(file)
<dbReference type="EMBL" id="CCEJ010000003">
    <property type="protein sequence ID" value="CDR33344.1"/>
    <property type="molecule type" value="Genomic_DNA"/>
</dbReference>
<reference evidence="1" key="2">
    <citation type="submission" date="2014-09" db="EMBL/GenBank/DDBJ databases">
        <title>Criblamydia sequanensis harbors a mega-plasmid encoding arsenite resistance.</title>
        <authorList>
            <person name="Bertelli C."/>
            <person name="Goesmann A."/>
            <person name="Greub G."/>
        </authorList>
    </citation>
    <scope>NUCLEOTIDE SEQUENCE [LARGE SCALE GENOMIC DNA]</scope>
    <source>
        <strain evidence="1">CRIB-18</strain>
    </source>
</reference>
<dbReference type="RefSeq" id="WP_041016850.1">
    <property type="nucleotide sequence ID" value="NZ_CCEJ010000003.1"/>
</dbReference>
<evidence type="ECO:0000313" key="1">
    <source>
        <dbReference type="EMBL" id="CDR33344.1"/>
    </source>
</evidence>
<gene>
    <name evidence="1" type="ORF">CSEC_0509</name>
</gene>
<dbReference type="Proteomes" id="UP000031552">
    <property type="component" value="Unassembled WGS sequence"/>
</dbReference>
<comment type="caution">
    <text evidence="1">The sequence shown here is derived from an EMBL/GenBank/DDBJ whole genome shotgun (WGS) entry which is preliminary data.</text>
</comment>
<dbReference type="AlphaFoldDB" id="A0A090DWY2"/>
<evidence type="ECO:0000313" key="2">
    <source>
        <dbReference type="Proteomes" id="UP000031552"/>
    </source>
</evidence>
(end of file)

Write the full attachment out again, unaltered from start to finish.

<dbReference type="EMBL" id="CCEJ010000003">
    <property type="protein sequence ID" value="CDR33344.1"/>
    <property type="molecule type" value="Genomic_DNA"/>
</dbReference>
<reference evidence="1" key="2">
    <citation type="submission" date="2014-09" db="EMBL/GenBank/DDBJ databases">
        <title>Criblamydia sequanensis harbors a mega-plasmid encoding arsenite resistance.</title>
        <authorList>
            <person name="Bertelli C."/>
            <person name="Goesmann A."/>
            <person name="Greub G."/>
        </authorList>
    </citation>
    <scope>NUCLEOTIDE SEQUENCE [LARGE SCALE GENOMIC DNA]</scope>
    <source>
        <strain evidence="1">CRIB-18</strain>
    </source>
</reference>
<dbReference type="RefSeq" id="WP_041016850.1">
    <property type="nucleotide sequence ID" value="NZ_CCEJ010000003.1"/>
</dbReference>
<evidence type="ECO:0000313" key="1">
    <source>
        <dbReference type="EMBL" id="CDR33344.1"/>
    </source>
</evidence>
<gene>
    <name evidence="1" type="ORF">CSEC_0509</name>
</gene>
<dbReference type="Proteomes" id="UP000031552">
    <property type="component" value="Unassembled WGS sequence"/>
</dbReference>
<comment type="caution">
    <text evidence="1">The sequence shown here is derived from an EMBL/GenBank/DDBJ whole genome shotgun (WGS) entry which is preliminary data.</text>
</comment>
<dbReference type="AlphaFoldDB" id="A0A090DWY2"/>
<evidence type="ECO:0000313" key="2">
    <source>
        <dbReference type="Proteomes" id="UP000031552"/>
    </source>
</evidence>